The admissions process to medical school can seem complicated and overwhelming. These resources, borrowed from UWSOM admissions, should help you to answer any questions you have regarding admissions and help you to improve your application.
Preparing to apply to Med School?
1. Volunteer: find something you are passionate about in your community, health care related or not and get involved.
2. Shadow a doctor: Many students are intimidated by this point — where do you find a doctor you can shadow? How do you approach them? Fortunately, this is actually one of the easiest experiences to set up! Most doctors in the community are interested and even excited to mentor and teach pre-medical students. Start by asking your own doctor, or look up providers in the internet from other specialities that you might be interested in. When you find a doctor, email or call their office explaining who you are, and asking if they would be available for you to shadow them for a couple of days. Remember to take note while you are shadowing of questions you might have, challenging scenarios you observed, things you enjoyed, things you didn't enjoy - this stuff will come up in your medical interview, so it is important to reflect after each shadowing experience.
3. Check out summer medical and dental programs
Atul Gawande’s writings (many of which can be accessed for free here).
Search the internet for “health care news”
- Check out the UWSOM Applicant Checklist
- If you are in Seattle in the spring, attend a UWSOM information session (these fill up early so snag a spot now! Info sessions from previous years are also accessible online here).
Interview PrepCommunication Skills
- Listening Skills: Fact sheet on how to be ‘a good listener’ and an ‘active listener’.
- Toastmasters International: Become the speaker and leader you want to be. If you search this website, you will find three Toastmasters groups affiliated with UW, and more within the U-District, near UW Campus.
- Witt Communications: Communication Tips – how to improve your communication skills.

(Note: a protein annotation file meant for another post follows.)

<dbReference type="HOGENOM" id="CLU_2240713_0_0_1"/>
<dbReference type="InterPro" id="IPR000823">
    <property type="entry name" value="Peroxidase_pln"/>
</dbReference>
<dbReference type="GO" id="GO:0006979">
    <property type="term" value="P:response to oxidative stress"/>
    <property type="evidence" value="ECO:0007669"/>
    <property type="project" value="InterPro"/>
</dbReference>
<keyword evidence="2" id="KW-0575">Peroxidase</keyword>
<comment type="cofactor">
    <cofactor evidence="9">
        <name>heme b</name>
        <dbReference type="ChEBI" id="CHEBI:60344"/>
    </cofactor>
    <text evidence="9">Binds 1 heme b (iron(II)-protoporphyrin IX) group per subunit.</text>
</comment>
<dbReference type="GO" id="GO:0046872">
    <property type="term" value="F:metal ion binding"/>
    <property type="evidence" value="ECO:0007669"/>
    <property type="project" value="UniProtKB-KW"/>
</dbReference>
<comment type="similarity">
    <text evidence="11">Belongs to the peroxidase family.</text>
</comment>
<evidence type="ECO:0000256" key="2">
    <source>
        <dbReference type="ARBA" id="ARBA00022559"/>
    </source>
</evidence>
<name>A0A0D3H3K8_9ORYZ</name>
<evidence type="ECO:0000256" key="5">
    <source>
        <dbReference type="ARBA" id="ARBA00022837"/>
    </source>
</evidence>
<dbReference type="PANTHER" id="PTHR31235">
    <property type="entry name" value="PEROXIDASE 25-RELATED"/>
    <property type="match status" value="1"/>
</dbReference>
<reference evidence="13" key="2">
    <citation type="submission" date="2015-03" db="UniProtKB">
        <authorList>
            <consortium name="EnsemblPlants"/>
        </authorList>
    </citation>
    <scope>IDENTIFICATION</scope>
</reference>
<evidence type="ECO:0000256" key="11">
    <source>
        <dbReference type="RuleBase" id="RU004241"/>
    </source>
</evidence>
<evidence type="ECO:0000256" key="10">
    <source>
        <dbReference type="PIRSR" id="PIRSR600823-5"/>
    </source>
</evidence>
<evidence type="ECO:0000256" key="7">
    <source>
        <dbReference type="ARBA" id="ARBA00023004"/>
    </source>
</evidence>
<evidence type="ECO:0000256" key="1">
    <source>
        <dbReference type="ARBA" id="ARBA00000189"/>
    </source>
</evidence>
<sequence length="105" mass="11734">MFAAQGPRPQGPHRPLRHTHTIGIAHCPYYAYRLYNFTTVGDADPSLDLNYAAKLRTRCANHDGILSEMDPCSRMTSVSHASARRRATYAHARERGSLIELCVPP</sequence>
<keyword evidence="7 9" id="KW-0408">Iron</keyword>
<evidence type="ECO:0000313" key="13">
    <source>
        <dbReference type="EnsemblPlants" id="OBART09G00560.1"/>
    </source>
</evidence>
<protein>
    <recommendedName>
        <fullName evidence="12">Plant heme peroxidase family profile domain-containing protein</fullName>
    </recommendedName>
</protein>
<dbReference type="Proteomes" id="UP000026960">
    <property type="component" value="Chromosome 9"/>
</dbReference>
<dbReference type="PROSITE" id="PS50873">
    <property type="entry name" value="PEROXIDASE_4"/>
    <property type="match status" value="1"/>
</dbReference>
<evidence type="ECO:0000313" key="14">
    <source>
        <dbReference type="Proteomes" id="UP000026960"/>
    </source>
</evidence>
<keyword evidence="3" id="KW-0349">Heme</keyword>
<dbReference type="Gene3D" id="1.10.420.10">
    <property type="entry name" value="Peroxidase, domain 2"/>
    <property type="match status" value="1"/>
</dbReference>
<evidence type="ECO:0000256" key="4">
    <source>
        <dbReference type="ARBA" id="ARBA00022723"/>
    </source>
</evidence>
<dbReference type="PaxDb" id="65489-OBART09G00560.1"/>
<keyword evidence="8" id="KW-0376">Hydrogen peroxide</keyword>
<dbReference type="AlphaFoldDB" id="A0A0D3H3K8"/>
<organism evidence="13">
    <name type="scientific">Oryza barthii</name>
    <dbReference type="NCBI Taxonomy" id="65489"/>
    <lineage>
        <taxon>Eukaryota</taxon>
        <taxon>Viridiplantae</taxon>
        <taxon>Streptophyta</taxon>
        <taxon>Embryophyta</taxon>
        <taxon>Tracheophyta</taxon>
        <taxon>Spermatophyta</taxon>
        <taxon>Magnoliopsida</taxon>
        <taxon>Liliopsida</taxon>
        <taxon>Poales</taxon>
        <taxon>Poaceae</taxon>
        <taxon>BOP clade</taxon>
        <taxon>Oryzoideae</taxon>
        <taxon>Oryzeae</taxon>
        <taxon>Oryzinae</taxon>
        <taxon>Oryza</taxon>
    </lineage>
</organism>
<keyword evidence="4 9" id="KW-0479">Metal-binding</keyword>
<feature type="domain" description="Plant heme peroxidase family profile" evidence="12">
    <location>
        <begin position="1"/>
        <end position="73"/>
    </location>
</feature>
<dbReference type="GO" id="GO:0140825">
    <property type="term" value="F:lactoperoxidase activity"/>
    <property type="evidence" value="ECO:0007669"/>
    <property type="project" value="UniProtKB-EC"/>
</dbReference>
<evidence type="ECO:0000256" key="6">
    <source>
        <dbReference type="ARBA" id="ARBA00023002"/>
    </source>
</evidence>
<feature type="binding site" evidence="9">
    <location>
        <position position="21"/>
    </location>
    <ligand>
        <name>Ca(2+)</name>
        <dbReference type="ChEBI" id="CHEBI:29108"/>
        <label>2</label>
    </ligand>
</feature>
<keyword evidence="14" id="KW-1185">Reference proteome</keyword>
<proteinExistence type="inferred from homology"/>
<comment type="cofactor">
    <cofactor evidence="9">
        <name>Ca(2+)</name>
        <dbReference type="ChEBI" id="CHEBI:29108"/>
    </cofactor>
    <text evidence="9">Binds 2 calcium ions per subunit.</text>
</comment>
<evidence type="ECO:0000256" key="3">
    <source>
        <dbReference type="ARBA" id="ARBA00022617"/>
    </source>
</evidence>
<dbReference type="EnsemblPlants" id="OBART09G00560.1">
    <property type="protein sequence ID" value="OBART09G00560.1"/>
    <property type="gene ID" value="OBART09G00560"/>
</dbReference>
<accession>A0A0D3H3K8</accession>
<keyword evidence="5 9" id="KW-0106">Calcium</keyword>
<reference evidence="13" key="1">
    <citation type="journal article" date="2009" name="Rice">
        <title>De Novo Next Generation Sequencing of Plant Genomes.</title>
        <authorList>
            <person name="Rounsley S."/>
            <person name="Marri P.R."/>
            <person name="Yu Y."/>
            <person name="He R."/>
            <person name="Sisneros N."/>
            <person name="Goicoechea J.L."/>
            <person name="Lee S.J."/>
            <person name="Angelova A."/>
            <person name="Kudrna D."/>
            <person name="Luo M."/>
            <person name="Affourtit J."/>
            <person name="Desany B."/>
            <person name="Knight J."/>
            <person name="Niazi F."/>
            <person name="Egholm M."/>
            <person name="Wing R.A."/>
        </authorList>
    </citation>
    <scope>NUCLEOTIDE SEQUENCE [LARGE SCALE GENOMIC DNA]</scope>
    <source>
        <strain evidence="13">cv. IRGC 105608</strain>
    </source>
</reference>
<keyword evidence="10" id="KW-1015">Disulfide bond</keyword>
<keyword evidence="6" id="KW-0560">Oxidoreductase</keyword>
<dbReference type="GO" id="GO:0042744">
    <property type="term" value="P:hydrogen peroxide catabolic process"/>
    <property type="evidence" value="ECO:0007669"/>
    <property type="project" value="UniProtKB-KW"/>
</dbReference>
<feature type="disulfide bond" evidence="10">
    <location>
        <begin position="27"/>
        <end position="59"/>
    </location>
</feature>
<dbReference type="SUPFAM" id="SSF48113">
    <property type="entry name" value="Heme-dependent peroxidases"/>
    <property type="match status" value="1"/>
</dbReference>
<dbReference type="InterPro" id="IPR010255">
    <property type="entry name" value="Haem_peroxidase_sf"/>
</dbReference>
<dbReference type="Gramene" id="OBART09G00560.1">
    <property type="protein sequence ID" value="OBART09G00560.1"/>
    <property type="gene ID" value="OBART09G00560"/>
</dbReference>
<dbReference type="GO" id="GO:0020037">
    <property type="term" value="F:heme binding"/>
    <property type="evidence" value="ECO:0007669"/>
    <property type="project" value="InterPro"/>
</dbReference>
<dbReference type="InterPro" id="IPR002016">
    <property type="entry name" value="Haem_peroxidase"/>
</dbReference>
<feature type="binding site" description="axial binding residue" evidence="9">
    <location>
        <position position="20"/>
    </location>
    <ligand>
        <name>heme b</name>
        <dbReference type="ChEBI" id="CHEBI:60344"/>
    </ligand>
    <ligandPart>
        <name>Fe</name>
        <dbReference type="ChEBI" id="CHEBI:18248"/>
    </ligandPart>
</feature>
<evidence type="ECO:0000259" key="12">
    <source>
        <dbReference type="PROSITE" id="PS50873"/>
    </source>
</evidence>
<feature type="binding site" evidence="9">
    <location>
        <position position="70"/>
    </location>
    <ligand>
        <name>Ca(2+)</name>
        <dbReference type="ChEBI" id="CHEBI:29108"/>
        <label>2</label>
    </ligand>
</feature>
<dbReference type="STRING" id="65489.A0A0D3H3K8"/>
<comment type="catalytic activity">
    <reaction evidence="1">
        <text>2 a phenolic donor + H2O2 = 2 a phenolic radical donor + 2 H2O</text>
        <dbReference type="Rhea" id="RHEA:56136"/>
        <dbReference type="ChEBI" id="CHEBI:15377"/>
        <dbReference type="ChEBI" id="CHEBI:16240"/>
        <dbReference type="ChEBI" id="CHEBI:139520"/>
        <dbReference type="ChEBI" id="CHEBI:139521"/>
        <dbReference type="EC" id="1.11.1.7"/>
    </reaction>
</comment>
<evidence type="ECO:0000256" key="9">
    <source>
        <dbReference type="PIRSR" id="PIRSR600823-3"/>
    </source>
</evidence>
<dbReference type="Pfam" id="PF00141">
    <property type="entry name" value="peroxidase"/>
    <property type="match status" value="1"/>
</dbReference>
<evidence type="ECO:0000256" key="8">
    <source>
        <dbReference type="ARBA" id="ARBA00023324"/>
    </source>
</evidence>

- Dale Carnegie: Secrets to Success, learn how to communicate with diplomacy and tact.“How to Win Friends and Influence People”
- Bioethics Department at University of Washington, School of Medicine – list of Bioethics Topics
- Jonsen, Siegler, Winslade. “Clinical Ethics” (6th edition now, but any are fine). Excellent case/core issue book.
- Center for Practical Bioethics, a nonprofit, free-standing and independent organization nationally recognized for its work in practical bioethics.
- Thomasma, Kushner. “Ward Ethics: Dilemmas for Medical Students and Doctors in Training.” Focuses on student issues.
- Atul Gawande, “Complications.” More contemporary and subtle issues, relevant for understanding challenges within the practice of medicine.
- Greg Pence. “Medical Ethics: Accounts of the Cases that Shaped and Define Medical Ethics.” Many people like this book. More ‘topical’ than issue focused, like the Jonsen et al.
Get connected with AFERM
AFERM offers mentorship to students at the University of Washington who are interested in a future in medicine - if you are interested in being paired with a medical student mentor, please follow this link to fill out a survey so that we can best match you to a medical student mentor.
AFERM offers mock interviews to students who have been offered an interview at the UW School of Medicine and are underrepresented or disadvantaged based on their AMCAS application. Eligible students will receive an email from admissions on behalf of AFERM.
Please contact us using the below message box with any additional questions.
Resources for Applicants Invited to Interview
- This website has great resources about how to prepare for your interview, straight from UW Admissions: